Capitalizing on CapABILITIES Blog
Accessibility - There’s an app for that
People with vision loss often know which restaurants serve good food and are in buildings that are accessible. They know where the wait staff is efficient and friendly and know how to serve customers with disabilities. These are the places that get their business.
But technology has made dining out even better for people with vision loss. A writer who posts on accessibility for people with visual impairments tells an interesting story about dining out with his blind friends. He, himself, is now legally blind because of a debilitating retina condition.
Years ago they resorted to asking the wait person about the day’s specials because they couldn’t read the menu. It was a game of 20 questions. Then, they progressed to using the internet to look up menus at home, using talking screen technology. It was an improvement, but if they forgot some of the details from the menu, they were back to asking questions.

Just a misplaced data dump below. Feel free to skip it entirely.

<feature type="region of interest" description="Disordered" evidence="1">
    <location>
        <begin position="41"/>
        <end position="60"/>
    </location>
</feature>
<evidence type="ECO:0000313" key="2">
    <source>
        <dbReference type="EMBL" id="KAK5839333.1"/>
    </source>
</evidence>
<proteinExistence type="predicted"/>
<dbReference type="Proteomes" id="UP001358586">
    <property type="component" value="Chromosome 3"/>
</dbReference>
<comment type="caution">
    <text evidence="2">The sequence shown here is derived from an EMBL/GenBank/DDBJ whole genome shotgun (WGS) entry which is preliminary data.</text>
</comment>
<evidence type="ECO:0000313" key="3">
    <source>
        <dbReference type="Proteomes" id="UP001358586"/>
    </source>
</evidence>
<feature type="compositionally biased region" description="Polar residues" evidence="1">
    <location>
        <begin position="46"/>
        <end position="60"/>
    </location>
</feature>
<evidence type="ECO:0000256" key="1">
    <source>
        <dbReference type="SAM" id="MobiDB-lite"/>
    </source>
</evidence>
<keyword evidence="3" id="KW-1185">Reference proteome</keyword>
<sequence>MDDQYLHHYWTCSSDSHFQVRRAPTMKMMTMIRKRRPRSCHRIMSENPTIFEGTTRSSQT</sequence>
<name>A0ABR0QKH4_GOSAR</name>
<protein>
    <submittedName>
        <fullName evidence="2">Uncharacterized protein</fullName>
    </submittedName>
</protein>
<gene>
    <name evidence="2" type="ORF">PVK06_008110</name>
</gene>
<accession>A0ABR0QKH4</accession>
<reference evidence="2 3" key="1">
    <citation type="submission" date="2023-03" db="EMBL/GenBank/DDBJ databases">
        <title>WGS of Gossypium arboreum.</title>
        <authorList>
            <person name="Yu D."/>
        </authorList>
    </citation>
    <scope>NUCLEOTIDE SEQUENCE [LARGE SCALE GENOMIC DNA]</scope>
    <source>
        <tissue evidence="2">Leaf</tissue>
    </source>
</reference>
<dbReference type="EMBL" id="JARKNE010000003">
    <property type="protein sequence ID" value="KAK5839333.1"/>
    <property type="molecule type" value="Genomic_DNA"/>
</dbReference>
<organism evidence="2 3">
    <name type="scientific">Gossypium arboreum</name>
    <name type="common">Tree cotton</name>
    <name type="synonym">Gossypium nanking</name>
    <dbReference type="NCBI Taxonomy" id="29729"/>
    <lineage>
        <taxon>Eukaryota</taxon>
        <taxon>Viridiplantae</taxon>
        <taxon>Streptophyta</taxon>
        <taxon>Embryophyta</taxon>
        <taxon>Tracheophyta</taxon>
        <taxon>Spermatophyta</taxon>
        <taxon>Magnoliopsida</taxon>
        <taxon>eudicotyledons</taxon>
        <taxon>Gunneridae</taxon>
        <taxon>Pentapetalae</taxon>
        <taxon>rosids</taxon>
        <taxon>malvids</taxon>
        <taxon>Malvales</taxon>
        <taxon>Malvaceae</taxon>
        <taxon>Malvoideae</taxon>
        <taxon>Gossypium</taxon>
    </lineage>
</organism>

Recently, a friend showed him how he uses his new iPhone to look up the restaurant’s menu and hear the details in real time through the VoiceOver feature. Now he can go back over the menu while making up his mind about what to order. And if the wait person leaves a written bill on the table, the iPhone comes in handy again. A customer can take a photo of the bill with her iPhone and use an ap to ask a distant web worker what the total is.
New technologies are bringing improvements that have been unheard of throughout human history. The result is that more people than ever can be full participants in society.